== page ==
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[Industry Nights]: George Chen

In San Francisco, he is the man behind Betelnut and Shanghai 1930. Here, he's the man behind Roosevelt Prime Steakhouse and The Strip
Last updated: 2015-11-09

Industry Nights is a semi-regular column featuring the haunts of chefs, restaurant owners, F&B managers, and other marginally sane people with good eating recommendations.

In San Francisco, George Chen is the man behind Betelnut and Shanghai 1930, two very successful restaurants. Here, he's the man behind Roosevelt Prime Steakhouse and The Strip. I asked him his favorite places to eat in Shanghai. Fortunately, I was able to get him to pare it down to six.

Jesse Restaurant


Forget all the related Xinjishi outlets, especially in Xintiandi, where quality and prices have become inversely proportional. Make resos at this joint that has been in business at the same location for more than 20 years! Almost all the dishes are well-executed. Check out the advance-order items like chuan xiang yu tou (川香鱼头). This large wok-braised fish head has plenty of collar meat which is infused with heaps of spring onion tangles that give it that unique unctuous umami taste that is haunting to the last bite. Then there is zuigao xie (醉膏蟹). This is a large mitten crab that is essentially pickled raw in yellow rice wine. This dish used to be seen in a lot of restaurants around town until the government banned it for the obvious potential health risks. But Jesse actually have a purchasing manager who knows all the best purveyors and shops fresh everyday. They pickle the crab with spices like cracked anise and peppercorns so the balance is just fantastic and the meat is translucent and luscious! And last not not least, there is yangrou duantang (mutton soup/羊肉炖汤), which is slow-cooked with turnips, radishes and cabbage. It’s a great robust, homey dish that warms you up on those bone-chilling Shanghai winters.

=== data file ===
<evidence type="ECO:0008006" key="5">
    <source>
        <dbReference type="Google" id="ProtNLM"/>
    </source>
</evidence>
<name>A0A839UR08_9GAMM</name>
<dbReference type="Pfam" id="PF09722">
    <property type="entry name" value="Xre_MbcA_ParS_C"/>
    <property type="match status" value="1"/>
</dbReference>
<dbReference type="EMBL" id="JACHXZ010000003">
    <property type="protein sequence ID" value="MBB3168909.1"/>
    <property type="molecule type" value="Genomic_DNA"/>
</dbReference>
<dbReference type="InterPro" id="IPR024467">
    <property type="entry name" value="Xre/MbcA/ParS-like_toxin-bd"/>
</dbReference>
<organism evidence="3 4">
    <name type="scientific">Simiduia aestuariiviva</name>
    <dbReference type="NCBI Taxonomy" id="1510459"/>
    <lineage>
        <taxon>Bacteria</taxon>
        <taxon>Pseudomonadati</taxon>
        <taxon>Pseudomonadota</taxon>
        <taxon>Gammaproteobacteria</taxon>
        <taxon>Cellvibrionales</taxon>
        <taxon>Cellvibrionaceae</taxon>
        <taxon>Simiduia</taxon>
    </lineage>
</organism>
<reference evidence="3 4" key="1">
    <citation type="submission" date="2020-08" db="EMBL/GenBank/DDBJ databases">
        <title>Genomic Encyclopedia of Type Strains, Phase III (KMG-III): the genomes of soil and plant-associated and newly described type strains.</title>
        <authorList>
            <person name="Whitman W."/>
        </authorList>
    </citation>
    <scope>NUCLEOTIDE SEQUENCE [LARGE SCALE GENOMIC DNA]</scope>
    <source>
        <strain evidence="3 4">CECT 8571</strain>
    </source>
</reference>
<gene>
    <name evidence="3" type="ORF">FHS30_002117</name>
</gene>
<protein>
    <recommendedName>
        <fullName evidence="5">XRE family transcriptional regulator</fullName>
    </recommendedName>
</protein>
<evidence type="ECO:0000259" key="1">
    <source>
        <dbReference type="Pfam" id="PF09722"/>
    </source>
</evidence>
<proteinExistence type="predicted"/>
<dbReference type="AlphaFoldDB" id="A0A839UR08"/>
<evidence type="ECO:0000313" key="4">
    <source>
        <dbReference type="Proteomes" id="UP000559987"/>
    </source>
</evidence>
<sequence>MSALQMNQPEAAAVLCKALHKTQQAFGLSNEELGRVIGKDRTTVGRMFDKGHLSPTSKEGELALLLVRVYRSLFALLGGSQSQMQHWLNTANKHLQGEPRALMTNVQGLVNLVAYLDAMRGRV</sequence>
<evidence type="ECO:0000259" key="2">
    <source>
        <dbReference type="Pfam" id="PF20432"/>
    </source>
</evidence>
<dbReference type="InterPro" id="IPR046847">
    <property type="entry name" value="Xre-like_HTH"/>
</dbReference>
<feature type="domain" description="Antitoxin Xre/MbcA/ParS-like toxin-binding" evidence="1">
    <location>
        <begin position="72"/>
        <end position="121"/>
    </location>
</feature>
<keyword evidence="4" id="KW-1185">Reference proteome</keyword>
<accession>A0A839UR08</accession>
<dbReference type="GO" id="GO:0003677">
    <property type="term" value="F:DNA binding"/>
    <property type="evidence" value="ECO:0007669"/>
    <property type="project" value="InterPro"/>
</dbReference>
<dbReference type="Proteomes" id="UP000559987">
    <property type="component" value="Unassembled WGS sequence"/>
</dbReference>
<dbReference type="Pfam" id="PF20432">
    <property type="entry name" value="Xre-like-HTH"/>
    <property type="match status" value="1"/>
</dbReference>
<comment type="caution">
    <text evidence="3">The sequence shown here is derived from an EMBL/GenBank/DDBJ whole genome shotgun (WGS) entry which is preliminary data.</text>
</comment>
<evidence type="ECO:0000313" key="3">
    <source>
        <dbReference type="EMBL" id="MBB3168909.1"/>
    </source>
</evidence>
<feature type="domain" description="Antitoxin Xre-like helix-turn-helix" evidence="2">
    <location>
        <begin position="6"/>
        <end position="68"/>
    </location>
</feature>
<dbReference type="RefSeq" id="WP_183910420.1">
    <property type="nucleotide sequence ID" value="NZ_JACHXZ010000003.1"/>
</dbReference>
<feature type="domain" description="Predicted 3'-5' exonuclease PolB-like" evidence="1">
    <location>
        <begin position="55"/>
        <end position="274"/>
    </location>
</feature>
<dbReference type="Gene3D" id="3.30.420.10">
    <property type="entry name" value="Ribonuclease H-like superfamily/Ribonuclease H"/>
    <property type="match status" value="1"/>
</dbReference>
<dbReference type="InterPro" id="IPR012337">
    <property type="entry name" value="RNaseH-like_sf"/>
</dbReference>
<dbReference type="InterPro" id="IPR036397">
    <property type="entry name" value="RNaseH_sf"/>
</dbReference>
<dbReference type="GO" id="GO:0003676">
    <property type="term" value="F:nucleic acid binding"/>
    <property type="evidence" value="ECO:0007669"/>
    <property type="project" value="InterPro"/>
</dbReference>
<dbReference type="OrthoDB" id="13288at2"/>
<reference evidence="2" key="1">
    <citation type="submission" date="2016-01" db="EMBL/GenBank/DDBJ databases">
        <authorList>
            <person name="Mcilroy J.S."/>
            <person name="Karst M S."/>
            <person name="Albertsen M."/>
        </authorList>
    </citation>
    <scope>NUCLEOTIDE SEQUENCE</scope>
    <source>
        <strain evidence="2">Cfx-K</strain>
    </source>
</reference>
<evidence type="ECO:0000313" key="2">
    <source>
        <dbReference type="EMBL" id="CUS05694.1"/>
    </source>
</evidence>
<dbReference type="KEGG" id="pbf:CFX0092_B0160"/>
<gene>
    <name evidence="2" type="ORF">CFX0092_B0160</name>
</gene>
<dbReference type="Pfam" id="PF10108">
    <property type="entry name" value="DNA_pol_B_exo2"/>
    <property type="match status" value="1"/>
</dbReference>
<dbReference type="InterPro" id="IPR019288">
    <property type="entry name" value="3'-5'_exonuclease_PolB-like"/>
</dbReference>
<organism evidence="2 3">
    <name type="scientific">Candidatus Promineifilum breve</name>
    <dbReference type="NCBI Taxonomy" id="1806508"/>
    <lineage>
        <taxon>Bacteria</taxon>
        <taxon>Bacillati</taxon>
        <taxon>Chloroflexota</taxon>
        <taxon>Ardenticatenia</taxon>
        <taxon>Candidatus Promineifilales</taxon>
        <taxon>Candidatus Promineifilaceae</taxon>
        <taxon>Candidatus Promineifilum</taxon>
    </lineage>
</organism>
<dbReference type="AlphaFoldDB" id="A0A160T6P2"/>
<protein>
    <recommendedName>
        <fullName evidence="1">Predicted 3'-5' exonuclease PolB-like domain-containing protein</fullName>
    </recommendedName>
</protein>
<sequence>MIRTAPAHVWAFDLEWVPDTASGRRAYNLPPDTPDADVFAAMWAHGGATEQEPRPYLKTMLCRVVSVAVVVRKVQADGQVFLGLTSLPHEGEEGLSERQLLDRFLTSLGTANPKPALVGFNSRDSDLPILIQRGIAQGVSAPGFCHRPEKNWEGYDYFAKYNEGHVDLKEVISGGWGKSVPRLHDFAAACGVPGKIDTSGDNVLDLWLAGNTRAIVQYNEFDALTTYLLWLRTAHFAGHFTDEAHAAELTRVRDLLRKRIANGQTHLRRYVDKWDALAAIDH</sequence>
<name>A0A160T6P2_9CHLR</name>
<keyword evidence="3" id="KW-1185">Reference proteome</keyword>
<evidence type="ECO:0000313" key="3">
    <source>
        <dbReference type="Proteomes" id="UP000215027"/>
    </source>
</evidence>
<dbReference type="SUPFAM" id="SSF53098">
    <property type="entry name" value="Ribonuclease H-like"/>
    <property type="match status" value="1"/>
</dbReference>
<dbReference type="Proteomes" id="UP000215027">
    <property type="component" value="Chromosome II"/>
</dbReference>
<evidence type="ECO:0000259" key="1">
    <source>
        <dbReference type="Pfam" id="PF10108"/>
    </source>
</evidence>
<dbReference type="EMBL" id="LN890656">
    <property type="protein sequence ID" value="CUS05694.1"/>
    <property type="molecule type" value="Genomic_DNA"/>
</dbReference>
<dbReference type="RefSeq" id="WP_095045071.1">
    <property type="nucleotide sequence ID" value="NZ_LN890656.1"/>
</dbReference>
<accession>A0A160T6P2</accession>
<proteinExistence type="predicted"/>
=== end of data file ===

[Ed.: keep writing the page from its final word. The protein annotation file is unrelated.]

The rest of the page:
Lan Gui Fang


The owner, Mr. Wu, is fanatical about his food. I've seen him presiding daily over dishes around 2.30pm with all his cooks standing at attention around his table listening to his critiques. It's an almost a daily routine still after so many years. There are too many excellent dishes here to choose from, but since they started out as just a noodle shop, I'll pick the galimian (clam noodles / 蛤蜊面). This is perhaps the best linguini with clam sauce you will ever taste. Just go try it. Other standouts include oxtail in red sauce and sea cucumber in various preparations. Oh, and they do the best tangyuan (glutinous rice balls in wine soup/汤圆) because they use purple taro instead of regular flour. [Ed's Note: More on Lan Gui Fang on SmartShanghai here.]

Fook Lam Moon


This place offers the finest Cantonese cuisine in Shanghai. Period. Yes, quite expensive but the young head chef there is trained in HK and the waitstaff do a great job with service too. Their Menyu (braised live fish/闷鱼) is out of this world. At 1200rmb it’s a bit expensive but you will not leave anything but the eyes on the head. It’s wok-braised with tofu, mushrooms etc. and the flesh retains a bouncy yet firm texture. Delicious!

Kappo Yu


Sushi Oyama opened this place about 6 months. I love their chawanmushi (steamed egg custard) with winter truffles. It’s simply heaven. The woodsy scent is perfectly matched by the silken egg custard.

Yakitori Fukuchan


Also straight to the heart is their simple Ramen noodles. The bowl is exactly what you will find in Tokyo and the subject of the cult film Tampopo in which, like the movie, I want to pick up the bowl and drink every last drop of the soup. When owner Shao Yang is there it is simply a perfect bowl of ramen noodle soup. The ramen is served with 2 slices of pork, menma (fermented bamboo shoots), half a hard-boiled egg and few sprouts in a pork and chicken stock.



This place is owned by the Seki family, who have been in the restaurant business for four generations. They fry each order of tempura in a fresh batch of safflower oil!